Elections in Côte d’Ivoire: Same plot, different ending?

Copyright 2011 Jessica Keralis

Add Laurent Gbagbo to a long list of heads of state who do not understand the concept of losing gracefully.

On November 28, 2010, opposition leader and former Ivorian prime minister Alassane Ouattara was declared the winner in a run-off election against incumbent president Laurent Gbagbo. Despite several incidents of violence, the election was largely considered to be free and fair. The UN’s Independent Electoral Commission announced Ouattara as the winner on December 2, but unfortunately, this was not good enough for Gbagbo. Immediately after the Commission’s announcement, Paul Yao N’Dre, the president of the country’s Constitutional Council (and an ally of Gbagbo), declared the results invalid and, the next day, proclaimed Gbagbo to be the winner of the election. The Council threw out half a million votes from seven regions in the north (Ouattara’s support base), stating that “[t]he irregularities are of such a nature that they invalidate the vote.” The result is, as usual, chaos: both Gbagbo and Ouattara have declared themselves president and taken the oath of office. The military has closed the borders and implemented an overnight curfew; international news sources are suspended. Although the UN, the African Union, the Economic Community of West African States (ECOWAS), the U.S., and France have all recognized Ouattara as the winner, Gbagbo insists that he won and proclaims that he is “not looking to be loved by them.” He retains control of the country’s military, and the golden rule of international politics is (as we all know) whoever has the guns makes the rules. Gbagbo has also demanded that the UN peacekeeping force, which is guarding Ouattara and his newly-appointed cabinet in a hotel in Abidjan, leave the country. Youssoufou Bamba, Ouattara’s appointed UN envoy, has appealed to the UN to take action, warning that Côte d’Ivoire is “on the brink of genocide.”

As the pressure, and violence, escalates, Ivorians are leaving the country in droves. As 2010 came to a close, over 18,000 refugees had fled to neighboring Liberia, Guinea, and Ghana. UNHCR estimates that 400-500 Ivorians cross the border into Liberia every day; 55% are women, and 62% are children. Families have reported walking several hours, even days, through the bush to get to barges that will take them to neighboring countries. No political alliance predominates: the group contains both Gbagbo’s and Ouattara’s supporters, who have said that they are seeking asylum due to fear of another civil war. Many refugees show up injured, malnourished, or ill with conditions such as malaria, respiratory infections, and diarrhea. Some have even reported being prevented from leaving the country by armed forces and having to travel extra distance to cross the border. UNHCR has spent $53 million to position aid and emergency services to assist up to 30,000 refugees, but they are struggling to deal with the influx of the displaced. Some houses have up to 20 family members crammed into one room. Others sleep in corridors, on verandas, or just outside.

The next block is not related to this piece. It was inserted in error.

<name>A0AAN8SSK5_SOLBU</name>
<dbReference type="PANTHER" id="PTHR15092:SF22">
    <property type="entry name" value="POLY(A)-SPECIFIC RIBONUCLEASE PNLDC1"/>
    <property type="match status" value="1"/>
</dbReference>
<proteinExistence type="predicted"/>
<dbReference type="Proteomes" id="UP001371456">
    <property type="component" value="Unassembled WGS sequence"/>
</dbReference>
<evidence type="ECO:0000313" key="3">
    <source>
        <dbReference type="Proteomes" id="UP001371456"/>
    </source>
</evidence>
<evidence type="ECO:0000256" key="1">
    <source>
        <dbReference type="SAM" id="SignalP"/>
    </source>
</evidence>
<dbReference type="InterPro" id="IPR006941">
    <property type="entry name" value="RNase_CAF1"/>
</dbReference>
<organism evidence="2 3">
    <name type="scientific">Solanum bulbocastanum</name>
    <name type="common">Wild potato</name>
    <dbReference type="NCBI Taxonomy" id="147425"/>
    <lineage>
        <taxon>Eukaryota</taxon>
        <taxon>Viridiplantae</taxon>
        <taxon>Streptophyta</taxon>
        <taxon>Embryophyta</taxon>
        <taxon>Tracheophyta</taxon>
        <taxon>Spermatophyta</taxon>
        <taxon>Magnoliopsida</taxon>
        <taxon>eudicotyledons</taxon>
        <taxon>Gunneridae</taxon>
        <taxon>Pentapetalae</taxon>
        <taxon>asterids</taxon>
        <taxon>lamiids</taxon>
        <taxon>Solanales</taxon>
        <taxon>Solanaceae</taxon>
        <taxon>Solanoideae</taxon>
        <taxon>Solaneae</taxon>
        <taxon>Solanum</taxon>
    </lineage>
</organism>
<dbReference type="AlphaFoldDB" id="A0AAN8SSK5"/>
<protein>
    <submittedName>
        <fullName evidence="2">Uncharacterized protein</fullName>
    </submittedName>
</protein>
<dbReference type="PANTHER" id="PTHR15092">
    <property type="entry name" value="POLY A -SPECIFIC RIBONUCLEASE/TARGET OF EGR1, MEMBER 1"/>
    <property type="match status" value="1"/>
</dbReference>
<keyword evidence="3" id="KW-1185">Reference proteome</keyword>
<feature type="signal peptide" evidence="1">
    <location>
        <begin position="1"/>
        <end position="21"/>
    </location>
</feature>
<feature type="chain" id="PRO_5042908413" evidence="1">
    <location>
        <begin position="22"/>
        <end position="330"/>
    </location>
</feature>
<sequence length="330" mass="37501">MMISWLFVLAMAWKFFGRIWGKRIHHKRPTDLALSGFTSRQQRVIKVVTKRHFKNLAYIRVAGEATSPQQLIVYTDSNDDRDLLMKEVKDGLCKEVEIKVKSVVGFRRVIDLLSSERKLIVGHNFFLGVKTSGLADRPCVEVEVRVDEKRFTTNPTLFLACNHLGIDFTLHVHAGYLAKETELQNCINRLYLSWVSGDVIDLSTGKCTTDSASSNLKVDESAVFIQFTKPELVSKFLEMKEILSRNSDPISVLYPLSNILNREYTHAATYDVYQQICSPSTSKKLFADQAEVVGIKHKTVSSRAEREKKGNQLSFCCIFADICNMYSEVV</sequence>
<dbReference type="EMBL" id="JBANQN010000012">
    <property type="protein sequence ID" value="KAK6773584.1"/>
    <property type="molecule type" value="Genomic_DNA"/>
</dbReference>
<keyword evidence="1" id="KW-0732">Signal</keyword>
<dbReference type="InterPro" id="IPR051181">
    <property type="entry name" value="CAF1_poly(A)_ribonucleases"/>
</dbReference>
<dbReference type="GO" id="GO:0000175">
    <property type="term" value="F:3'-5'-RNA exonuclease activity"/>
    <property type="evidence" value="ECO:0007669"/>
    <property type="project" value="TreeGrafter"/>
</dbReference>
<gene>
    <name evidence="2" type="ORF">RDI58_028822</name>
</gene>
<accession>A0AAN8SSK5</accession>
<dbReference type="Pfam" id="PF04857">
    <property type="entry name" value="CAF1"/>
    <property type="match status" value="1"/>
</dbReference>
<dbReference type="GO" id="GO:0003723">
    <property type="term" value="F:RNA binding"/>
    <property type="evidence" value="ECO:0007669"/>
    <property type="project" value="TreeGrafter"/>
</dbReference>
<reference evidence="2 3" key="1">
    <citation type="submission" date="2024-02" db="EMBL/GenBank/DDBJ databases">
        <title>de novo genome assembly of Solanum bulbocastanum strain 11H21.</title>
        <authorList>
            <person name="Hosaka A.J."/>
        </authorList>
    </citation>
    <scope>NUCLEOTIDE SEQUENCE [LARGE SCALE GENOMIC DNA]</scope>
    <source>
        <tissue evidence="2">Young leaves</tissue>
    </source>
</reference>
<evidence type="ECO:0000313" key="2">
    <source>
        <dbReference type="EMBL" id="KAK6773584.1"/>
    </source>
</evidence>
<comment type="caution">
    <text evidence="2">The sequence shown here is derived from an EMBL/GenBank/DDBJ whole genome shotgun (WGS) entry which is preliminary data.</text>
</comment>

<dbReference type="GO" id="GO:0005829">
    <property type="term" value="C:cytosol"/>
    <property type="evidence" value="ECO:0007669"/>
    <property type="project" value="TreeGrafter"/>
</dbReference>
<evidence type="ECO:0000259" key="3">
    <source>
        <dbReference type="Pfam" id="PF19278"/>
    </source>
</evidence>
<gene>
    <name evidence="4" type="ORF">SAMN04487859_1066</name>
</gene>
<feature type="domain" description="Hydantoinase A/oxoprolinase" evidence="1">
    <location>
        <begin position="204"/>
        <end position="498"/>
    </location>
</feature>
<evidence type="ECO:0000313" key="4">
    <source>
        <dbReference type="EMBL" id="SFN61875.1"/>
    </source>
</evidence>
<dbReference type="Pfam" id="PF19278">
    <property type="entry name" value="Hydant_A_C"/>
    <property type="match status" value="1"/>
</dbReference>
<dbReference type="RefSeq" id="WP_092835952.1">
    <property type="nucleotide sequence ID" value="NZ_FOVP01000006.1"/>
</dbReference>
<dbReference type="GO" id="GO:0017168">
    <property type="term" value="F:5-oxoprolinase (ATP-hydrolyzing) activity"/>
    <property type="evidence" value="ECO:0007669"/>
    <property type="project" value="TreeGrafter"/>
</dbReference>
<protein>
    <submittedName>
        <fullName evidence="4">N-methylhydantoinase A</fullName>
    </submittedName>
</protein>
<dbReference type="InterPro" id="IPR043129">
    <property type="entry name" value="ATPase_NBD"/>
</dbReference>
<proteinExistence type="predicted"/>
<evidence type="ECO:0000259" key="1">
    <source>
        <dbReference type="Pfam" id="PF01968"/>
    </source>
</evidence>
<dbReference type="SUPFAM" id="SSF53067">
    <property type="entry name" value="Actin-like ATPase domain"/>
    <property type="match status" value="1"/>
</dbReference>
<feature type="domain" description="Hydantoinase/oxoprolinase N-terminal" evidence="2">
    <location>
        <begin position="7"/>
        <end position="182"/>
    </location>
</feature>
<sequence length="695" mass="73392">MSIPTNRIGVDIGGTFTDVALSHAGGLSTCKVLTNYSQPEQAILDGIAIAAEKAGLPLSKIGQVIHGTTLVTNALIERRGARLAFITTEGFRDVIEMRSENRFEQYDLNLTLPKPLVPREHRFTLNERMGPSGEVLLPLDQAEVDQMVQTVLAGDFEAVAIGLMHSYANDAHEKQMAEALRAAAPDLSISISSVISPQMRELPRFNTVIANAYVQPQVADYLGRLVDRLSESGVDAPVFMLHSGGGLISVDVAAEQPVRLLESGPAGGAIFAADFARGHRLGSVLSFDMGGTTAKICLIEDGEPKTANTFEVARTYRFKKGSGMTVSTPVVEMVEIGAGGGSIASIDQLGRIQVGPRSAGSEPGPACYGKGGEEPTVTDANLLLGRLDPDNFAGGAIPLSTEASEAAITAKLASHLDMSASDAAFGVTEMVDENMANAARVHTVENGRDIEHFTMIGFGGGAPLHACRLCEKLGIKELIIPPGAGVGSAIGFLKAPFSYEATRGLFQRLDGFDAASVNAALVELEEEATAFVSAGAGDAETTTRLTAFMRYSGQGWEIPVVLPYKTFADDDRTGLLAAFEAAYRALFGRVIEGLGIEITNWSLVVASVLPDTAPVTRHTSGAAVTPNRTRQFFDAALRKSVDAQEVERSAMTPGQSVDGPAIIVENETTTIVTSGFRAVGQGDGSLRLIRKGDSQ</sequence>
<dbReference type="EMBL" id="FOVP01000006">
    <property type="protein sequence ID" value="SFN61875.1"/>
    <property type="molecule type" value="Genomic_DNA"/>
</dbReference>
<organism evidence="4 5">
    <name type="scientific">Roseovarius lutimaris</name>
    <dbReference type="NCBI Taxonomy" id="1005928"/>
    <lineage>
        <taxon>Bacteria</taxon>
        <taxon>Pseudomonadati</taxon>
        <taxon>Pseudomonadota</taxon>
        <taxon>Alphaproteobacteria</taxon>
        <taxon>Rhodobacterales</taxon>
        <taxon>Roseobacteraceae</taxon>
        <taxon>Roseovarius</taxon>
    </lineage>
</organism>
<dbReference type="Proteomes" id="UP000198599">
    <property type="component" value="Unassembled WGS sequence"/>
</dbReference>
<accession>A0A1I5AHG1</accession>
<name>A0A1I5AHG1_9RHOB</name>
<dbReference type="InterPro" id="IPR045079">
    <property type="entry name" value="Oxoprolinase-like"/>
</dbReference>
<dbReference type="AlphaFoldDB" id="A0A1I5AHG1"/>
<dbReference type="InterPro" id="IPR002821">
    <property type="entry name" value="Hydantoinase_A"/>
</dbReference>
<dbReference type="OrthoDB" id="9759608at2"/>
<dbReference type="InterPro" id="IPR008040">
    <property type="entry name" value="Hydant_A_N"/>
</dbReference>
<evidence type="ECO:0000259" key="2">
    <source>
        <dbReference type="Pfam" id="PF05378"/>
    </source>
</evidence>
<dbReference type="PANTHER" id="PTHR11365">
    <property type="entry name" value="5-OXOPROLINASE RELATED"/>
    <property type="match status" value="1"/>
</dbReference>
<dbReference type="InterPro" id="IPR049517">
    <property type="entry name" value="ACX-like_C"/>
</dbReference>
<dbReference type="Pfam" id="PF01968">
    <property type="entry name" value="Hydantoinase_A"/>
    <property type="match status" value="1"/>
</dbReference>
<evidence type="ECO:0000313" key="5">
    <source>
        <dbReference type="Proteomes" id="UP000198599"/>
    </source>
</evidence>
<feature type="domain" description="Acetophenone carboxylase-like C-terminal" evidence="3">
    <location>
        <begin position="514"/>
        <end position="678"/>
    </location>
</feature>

Unfortunately, this kind of election fall-out is par for the course in Africa (and elsewhere); the world saw the same story in Zimbabwe and Kenya. What is different this time, however, is the response: African voices, in addition to international ones, are calling for Gbagbo to step down. ECOWAS has been attempting to negotiate a transfer of power. They have offered Gbagbo amnesty if he steps down, but if he does not, they will oust him by force. The outcome of this standoff will have significant implications for the future of African politics: if ECOWAS follows through and makes Gbagbo face the music, other leaders may think twice about ignoring election results. If they back down, however, and broker some kind of power-sharing agreement (à la Zimbabwe), then it will only reinforce the standard protocol of ignoring election results if you control the military. In addition to the political statement it will make, the ultimate result of the Ivorian election will determine the fate of a ballooning population of refugees whose memories of the country’s last civil war are all too fresh.

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